Alaska’s Glacier Bay National Park to use hydropower for operations

Work is under way at Glacier Bay National Park and Preserve in Alaska to tie into a hydropower network to provide renewable power to the headquarters complex.

More than 20 years in the making, this project – known as the intertie – will connect the park’s existing power system with the 800-kW Falls Creek Hydroelectric Project, which powers much of the southeast Alaska community of Gustavus. This effort is a public-private renewable energy partnership between the National Park Service and Alaska Power and Telephone. Sharing an interconnected grid will provide power reliability and redundancy for both the park and Gustavus.

The park is powered by diesel-fired generators located in a central powerhouse in Bartlett Cove. Access to clean, renewable power will eliminate the need to ship more than 38,000 gallons of diesel fuel annually through the sensitive marine environment of southeast Alaska. The project will also reduce the park’s greenhouse gas emissions by an estimated 600 tons of carbon dioxide per year. Carbon dioxide emissions generated by human activity are a primary driver of global climate change, which is significantly impacting park resources, including its glaciers.

The intertie project requires laying buried electrical line and fiber optic cable from the park’s “Depot” and recycling area about 8.5 miles to the Falls Creek plant following a route along existing roadways. Trenching outside the park will take place within the State of Alaska’s Department of Transportation right-of-way. The trench will typically be 18 to 24 inches wide and 4 feet deep and situated 6 to 10 feet from the road pavement edge.

This renewable energy partnership between the park and AP&T has its roots in a 1998 land exchange that made way for a run-of-river hydro system installed at Falls Creek, a stream flowing out of the Chilkat Range. Operating since 2009, the Falls Creek Hydroelectric Project eliminates the need to import an estimated 300,000 gallons of diesel fuel annually to Gustavus.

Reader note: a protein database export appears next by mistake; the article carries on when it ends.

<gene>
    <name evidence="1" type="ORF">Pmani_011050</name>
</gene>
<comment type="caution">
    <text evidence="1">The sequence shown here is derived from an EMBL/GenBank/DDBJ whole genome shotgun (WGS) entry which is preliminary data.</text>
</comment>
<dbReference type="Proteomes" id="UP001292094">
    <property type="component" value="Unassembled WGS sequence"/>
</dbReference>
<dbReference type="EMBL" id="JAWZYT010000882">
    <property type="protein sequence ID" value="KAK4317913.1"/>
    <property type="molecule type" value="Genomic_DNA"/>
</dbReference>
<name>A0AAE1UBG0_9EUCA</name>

A 2013 feasibility study conducted by the NPS — followed by additional studies and stakeholder engagement, including with city officials and Gustavus community members — determined that integrating existing park electrical facilities with the community electrical grid would be positive for the park and community. In addition to the environmental benefits, the project will reduce infrastructure costs and is expected to result in lower power rates for the community.

The intertie will be owned, operated and maintained under a contract between the park and AP&T, which will also maintain the park’s generators to work along with existing AP&T generators in Gustavus for use as backup in case of drought or emergency. The fiber optic cable laid with the power cable will allow AP&T to monitor and control connections with the park. The construction contract and related maintenance agreement are being managed by the Denver Service Center, the central planning, design and construction management office for the NPS.

The intertie connection is expected to be complete by Dec. 31, 2021.

Source: Renewable Energy